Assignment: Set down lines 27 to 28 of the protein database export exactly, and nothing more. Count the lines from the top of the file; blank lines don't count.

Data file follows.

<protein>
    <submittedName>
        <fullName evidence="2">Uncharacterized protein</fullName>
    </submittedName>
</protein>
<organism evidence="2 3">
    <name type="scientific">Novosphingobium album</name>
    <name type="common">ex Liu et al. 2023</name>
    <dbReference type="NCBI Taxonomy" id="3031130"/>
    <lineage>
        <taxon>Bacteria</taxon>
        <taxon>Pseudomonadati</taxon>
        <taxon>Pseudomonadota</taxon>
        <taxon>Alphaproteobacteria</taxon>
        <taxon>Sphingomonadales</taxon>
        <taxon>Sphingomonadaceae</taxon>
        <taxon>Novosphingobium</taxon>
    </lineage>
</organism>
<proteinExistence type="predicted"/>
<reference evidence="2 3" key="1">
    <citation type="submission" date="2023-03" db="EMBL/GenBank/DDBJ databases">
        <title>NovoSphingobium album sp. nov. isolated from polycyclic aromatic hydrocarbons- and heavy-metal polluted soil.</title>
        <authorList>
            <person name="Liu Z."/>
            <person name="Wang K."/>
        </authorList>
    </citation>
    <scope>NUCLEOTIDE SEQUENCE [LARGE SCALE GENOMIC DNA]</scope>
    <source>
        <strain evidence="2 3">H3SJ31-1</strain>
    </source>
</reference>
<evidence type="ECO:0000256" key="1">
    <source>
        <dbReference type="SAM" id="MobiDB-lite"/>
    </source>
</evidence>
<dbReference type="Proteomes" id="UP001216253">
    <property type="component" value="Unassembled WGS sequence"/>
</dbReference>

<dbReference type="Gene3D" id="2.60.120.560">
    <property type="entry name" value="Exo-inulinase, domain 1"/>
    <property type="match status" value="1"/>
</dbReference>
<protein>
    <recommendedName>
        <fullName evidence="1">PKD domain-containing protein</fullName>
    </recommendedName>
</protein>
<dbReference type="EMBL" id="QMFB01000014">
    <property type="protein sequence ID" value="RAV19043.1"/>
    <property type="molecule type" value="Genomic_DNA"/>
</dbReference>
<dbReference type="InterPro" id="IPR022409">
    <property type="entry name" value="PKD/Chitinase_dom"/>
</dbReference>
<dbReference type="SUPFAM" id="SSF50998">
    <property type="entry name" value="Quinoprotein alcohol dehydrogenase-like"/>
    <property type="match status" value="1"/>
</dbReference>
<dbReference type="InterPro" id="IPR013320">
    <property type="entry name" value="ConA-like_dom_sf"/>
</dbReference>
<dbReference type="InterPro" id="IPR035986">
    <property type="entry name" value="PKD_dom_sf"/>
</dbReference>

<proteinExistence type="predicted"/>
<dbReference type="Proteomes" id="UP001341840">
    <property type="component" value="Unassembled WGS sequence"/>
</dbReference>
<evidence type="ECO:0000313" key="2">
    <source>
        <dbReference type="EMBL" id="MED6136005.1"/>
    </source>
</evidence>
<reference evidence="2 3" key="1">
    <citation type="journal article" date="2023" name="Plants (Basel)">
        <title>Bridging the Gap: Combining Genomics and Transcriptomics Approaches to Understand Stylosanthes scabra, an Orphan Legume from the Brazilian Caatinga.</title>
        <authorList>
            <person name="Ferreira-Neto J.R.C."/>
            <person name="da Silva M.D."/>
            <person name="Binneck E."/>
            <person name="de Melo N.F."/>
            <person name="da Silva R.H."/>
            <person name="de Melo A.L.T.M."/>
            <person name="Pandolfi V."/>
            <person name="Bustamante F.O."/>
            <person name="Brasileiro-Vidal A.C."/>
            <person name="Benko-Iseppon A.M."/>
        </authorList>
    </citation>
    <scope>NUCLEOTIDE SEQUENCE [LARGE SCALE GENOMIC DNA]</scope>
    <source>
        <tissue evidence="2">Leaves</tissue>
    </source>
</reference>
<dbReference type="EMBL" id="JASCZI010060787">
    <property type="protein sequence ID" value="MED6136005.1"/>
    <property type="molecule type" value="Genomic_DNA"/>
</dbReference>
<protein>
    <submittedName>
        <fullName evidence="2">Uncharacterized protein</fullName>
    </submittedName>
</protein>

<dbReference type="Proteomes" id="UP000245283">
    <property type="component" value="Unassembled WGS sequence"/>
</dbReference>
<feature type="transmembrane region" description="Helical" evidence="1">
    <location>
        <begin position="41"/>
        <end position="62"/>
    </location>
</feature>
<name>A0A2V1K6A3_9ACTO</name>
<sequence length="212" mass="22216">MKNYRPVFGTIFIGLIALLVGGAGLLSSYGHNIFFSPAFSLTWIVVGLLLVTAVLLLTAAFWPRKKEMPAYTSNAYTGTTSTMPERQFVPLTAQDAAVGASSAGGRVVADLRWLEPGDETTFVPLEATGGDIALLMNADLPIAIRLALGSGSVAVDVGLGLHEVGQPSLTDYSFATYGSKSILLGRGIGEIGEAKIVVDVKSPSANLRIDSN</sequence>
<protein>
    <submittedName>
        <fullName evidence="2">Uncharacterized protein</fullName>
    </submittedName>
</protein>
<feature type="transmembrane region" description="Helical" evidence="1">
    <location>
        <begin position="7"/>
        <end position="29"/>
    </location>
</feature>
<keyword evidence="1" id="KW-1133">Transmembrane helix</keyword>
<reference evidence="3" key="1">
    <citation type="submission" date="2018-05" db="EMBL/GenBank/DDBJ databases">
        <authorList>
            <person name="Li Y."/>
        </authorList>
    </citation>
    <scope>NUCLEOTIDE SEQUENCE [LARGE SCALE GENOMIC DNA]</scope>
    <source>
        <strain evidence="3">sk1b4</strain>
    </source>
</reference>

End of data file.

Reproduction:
        </authorList>
    </citation>